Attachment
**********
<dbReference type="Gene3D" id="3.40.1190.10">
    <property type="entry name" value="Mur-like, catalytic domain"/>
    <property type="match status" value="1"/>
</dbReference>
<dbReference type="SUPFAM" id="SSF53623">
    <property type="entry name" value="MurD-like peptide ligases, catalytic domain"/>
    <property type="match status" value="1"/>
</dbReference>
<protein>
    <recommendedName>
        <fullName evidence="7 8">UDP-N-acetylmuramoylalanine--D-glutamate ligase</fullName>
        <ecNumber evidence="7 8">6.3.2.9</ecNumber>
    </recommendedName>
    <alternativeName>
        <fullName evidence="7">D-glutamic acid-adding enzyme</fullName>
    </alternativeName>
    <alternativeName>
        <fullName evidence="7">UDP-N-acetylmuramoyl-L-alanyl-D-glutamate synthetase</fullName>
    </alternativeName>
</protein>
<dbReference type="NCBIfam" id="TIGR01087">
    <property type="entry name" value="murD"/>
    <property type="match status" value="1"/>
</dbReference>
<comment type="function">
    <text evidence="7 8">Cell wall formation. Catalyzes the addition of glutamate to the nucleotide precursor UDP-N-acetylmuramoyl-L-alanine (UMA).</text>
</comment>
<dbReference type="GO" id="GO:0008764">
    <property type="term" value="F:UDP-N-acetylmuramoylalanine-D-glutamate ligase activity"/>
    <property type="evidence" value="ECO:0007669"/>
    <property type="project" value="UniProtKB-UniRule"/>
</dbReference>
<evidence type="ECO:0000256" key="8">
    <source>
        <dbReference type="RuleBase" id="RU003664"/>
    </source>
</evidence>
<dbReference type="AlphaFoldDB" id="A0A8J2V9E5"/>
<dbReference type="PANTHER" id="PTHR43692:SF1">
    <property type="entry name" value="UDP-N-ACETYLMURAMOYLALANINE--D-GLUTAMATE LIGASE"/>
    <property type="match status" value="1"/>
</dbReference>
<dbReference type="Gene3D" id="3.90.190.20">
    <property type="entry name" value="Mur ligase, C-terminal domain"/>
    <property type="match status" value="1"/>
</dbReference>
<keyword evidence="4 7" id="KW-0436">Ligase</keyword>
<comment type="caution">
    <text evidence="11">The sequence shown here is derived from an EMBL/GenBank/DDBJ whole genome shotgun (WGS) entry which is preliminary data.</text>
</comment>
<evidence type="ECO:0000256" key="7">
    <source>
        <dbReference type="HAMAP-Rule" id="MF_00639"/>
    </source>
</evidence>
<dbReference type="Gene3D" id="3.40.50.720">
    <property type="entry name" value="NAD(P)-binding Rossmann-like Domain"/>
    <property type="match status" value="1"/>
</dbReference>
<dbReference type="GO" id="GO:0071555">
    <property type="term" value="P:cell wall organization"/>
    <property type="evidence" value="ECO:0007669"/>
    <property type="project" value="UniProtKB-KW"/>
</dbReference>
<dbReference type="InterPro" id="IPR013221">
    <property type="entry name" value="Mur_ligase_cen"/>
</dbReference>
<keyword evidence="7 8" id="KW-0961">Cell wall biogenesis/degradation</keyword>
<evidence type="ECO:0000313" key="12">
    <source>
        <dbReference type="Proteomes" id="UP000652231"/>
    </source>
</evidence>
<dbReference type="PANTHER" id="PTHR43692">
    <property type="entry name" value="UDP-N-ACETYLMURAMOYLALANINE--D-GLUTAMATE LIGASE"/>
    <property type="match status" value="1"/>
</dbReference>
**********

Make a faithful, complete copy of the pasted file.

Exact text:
<dbReference type="Gene3D" id="3.40.1190.10">
    <property type="entry name" value="Mur-like, catalytic domain"/>
    <property type="match status" value="1"/>
</dbReference>
<dbReference type="SUPFAM" id="SSF53623">
    <property type="entry name" value="MurD-like peptide ligases, catalytic domain"/>
    <property type="match status" value="1"/>
</dbReference>
<protein>
    <recommendedName>
        <fullName evidence="7 8">UDP-N-acetylmuramoylalanine--D-glutamate ligase</fullName>
        <ecNumber evidence="7 8">6.3.2.9</ecNumber>
    </recommendedName>
    <alternativeName>
        <fullName evidence="7">D-glutamic acid-adding enzyme</fullName>
    </alternativeName>
    <alternativeName>
        <fullName evidence="7">UDP-N-acetylmuramoyl-L-alanyl-D-glutamate synthetase</fullName>
    </alternativeName>
</protein>
<dbReference type="NCBIfam" id="TIGR01087">
    <property type="entry name" value="murD"/>
    <property type="match status" value="1"/>
</dbReference>
<comment type="function">
    <text evidence="7 8">Cell wall formation. Catalyzes the addition of glutamate to the nucleotide precursor UDP-N-acetylmuramoyl-L-alanine (UMA).</text>
</comment>
<dbReference type="GO" id="GO:0008764">
    <property type="term" value="F:UDP-N-acetylmuramoylalanine-D-glutamate ligase activity"/>
    <property type="evidence" value="ECO:0007669"/>
    <property type="project" value="UniProtKB-UniRule"/>
</dbReference>
<evidence type="ECO:0000256" key="8">
    <source>
        <dbReference type="RuleBase" id="RU003664"/>
    </source>
</evidence>
<dbReference type="AlphaFoldDB" id="A0A8J2V9E5"/>
<dbReference type="PANTHER" id="PTHR43692:SF1">
    <property type="entry name" value="UDP-N-ACETYLMURAMOYLALANINE--D-GLUTAMATE LIGASE"/>
    <property type="match status" value="1"/>
</dbReference>
<dbReference type="Gene3D" id="3.90.190.20">
    <property type="entry name" value="Mur ligase, C-terminal domain"/>
    <property type="match status" value="1"/>
</dbReference>
<keyword evidence="4 7" id="KW-0436">Ligase</keyword>
<comment type="caution">
    <text evidence="11">The sequence shown here is derived from an EMBL/GenBank/DDBJ whole genome shotgun (WGS) entry which is preliminary data.</text>
</comment>
<evidence type="ECO:0000256" key="7">
    <source>
        <dbReference type="HAMAP-Rule" id="MF_00639"/>
    </source>
</evidence>
<dbReference type="Gene3D" id="3.40.50.720">
    <property type="entry name" value="NAD(P)-binding Rossmann-like Domain"/>
    <property type="match status" value="1"/>
</dbReference>
<dbReference type="GO" id="GO:0071555">
    <property type="term" value="P:cell wall organization"/>
    <property type="evidence" value="ECO:0007669"/>
    <property type="project" value="UniProtKB-KW"/>
</dbReference>
<dbReference type="InterPro" id="IPR013221">
    <property type="entry name" value="Mur_ligase_cen"/>
</dbReference>
<keyword evidence="7 8" id="KW-0961">Cell wall biogenesis/degradation</keyword>
<evidence type="ECO:0000313" key="12">
    <source>
        <dbReference type="Proteomes" id="UP000652231"/>
    </source>
</evidence>
<dbReference type="PANTHER" id="PTHR43692">
    <property type="entry name" value="UDP-N-ACETYLMURAMOYLALANINE--D-GLUTAMATE LIGASE"/>
    <property type="match status" value="1"/>
</dbReference>